On the third anniversary of the bombing, Angela Bertz remembered the nine children killed on that bus in light of the Academy Awards' celebration of Palestinian terrorism:

This year, to the horror of anyone with a moral conscience, the movie "Paradise Now" was rewarded with an award by the Golden Globes. This abhorrent movie attempts, with a somewhat warped mixture of humour and mawkish sentiments, to turn mass murderers into the same breathing, caring individuals as their intended victims.

It follows the trail of 2 young Palestinian men, not much older than the victims of the #37 bus, culminating in one of the mass murderers detonating an explosive belt on a crowded Tel Aviv bus.

It seems that Palestinian mass murder is not only popcorn flavour of the month with the Golden Globes, but with the Academy Awards looming, this horrific epic to nothing more than Palestinian terrorism is about to come up trumps again.

One can only look in amazement as this respectable organization will read out the names of this year's nominations, which include "Paradise Now". This is tantamount to declaring that the event of 3 years ago and the murder of 9 innocent children (+ eight more innocent people) at the hands of a Palestinian homicide bomber, is of no more consequence than the death of a couple of luckless cows who were killed to provide the hotdogs for anyone who considers this a movie of any merit.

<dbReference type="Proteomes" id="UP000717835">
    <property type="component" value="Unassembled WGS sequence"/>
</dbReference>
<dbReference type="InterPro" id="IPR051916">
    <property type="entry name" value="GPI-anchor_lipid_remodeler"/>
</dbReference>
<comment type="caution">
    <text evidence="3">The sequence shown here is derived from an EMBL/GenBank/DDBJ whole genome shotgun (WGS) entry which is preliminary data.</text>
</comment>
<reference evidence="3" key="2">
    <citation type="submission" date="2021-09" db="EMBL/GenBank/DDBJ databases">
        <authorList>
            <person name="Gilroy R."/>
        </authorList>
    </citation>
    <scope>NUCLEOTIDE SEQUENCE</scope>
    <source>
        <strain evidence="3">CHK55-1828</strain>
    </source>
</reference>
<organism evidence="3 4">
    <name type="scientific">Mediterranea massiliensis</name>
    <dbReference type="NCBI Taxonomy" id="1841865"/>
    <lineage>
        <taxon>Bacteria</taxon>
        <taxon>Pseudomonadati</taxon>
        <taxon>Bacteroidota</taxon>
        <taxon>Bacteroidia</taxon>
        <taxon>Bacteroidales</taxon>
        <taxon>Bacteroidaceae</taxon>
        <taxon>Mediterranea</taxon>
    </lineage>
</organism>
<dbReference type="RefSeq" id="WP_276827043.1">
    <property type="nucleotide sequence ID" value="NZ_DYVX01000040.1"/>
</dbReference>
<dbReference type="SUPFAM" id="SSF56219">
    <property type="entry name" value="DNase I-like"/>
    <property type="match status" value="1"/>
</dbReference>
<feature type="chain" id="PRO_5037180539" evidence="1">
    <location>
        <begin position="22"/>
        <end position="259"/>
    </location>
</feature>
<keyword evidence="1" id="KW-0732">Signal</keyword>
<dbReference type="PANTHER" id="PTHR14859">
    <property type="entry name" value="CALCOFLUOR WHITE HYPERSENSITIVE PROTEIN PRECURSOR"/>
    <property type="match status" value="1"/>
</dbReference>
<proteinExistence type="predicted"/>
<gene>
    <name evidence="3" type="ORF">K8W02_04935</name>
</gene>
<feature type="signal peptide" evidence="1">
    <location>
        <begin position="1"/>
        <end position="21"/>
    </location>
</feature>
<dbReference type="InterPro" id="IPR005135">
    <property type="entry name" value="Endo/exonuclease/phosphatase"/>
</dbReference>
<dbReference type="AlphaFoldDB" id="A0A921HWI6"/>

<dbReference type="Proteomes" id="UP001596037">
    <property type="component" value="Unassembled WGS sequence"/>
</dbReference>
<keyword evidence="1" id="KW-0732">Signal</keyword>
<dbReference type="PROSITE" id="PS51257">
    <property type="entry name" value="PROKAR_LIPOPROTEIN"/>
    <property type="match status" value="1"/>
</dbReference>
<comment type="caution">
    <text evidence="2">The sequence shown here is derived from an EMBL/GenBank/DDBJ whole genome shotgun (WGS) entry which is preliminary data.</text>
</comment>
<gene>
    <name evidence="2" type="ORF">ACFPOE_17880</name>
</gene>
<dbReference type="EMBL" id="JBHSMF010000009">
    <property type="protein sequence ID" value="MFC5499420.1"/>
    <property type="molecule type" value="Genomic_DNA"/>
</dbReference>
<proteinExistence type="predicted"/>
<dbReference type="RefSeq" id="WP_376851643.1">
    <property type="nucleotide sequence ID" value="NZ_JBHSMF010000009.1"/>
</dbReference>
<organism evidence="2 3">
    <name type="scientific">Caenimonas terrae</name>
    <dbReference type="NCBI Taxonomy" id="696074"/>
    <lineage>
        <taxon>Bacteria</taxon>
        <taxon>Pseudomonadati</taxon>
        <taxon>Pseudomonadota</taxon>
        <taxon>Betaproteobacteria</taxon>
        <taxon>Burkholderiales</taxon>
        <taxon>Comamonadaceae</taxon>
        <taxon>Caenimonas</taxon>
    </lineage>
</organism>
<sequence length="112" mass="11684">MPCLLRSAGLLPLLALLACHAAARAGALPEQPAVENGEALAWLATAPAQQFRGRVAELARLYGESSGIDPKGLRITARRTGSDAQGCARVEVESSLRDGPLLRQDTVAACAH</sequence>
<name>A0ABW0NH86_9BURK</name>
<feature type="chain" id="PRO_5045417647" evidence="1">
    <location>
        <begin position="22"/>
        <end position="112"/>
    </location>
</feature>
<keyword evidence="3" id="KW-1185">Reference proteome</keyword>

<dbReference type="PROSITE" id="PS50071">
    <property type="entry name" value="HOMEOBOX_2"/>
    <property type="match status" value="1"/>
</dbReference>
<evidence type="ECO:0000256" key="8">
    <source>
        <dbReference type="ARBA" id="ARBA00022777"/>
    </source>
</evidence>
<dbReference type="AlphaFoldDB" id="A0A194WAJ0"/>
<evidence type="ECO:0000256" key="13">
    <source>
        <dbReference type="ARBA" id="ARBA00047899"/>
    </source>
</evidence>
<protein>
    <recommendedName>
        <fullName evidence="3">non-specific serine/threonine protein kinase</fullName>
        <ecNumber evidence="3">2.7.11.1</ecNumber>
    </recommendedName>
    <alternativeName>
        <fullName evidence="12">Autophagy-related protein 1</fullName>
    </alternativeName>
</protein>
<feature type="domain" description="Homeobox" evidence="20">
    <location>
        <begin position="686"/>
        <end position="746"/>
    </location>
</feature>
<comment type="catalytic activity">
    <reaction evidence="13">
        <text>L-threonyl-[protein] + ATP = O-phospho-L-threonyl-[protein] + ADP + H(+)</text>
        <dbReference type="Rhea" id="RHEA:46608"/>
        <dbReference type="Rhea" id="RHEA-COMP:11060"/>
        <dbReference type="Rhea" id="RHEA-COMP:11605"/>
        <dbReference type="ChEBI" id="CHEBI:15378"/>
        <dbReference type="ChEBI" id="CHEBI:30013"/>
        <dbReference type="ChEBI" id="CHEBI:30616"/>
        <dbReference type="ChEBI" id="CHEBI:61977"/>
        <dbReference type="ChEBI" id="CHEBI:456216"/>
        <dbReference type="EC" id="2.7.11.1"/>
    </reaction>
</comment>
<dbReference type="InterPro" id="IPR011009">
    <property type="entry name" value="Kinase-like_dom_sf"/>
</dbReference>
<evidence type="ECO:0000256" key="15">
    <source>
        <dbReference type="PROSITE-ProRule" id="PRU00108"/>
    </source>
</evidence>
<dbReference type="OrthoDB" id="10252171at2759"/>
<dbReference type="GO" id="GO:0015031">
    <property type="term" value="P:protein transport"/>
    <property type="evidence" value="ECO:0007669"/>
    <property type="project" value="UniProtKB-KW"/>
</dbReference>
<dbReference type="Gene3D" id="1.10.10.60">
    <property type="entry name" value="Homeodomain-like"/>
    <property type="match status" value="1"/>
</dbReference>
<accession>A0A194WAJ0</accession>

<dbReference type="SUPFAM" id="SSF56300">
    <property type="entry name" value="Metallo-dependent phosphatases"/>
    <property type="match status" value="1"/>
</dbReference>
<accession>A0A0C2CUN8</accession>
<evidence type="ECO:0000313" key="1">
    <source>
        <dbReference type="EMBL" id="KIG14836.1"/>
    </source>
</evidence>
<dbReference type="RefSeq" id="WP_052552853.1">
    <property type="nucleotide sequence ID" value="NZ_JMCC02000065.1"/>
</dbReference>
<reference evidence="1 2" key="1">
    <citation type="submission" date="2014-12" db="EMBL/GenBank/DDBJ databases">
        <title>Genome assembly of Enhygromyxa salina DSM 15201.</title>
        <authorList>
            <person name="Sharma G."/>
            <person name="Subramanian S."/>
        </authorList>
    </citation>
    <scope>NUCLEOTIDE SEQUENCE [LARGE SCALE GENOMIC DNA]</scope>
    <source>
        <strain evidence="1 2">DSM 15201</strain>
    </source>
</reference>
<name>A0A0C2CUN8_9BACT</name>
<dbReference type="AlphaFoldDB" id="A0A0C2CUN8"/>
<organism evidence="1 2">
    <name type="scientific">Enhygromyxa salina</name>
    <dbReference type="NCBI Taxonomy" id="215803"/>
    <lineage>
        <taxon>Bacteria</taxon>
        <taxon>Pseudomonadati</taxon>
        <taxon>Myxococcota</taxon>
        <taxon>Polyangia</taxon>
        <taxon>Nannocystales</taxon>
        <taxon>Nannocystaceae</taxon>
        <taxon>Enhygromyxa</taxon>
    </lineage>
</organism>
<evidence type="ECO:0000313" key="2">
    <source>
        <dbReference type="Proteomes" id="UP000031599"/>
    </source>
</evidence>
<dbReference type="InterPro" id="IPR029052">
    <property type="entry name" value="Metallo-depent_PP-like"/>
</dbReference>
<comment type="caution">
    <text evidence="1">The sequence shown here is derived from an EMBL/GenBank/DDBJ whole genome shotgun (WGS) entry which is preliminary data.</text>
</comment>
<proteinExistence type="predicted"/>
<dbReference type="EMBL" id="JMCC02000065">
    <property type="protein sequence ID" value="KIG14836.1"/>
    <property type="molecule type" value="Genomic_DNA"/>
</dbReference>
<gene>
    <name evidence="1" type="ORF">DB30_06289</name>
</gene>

The Academy, if it had any moral fiber, would throw out this nomination. The mass murderers fulfilled their senseless ambition in life when they murdered these innocent children and many other innocent victims. They will no doubt be a light to their non-existent nation of Palestine, shining brightly under some street sign in Gaza named after them, or grinning from the pages of a Palestinian textbook, who will revere them as heroes for the next generation of Palestinian children who long to emulate them. Their mothers, like that of the 37 bus bomber will talk with pride of their child's deed.

The children on the #37 bus, who never had the chance to fulfill their ambitions in life, which certainly never included mass-murder, are the real stars. Their light will shine brighter than any Golden Globe or Oscar, in the memories of not only all those that knew and loved them personally, but to everyone who has had the privilege of knowing them in some small way through websites dedicated to their memory.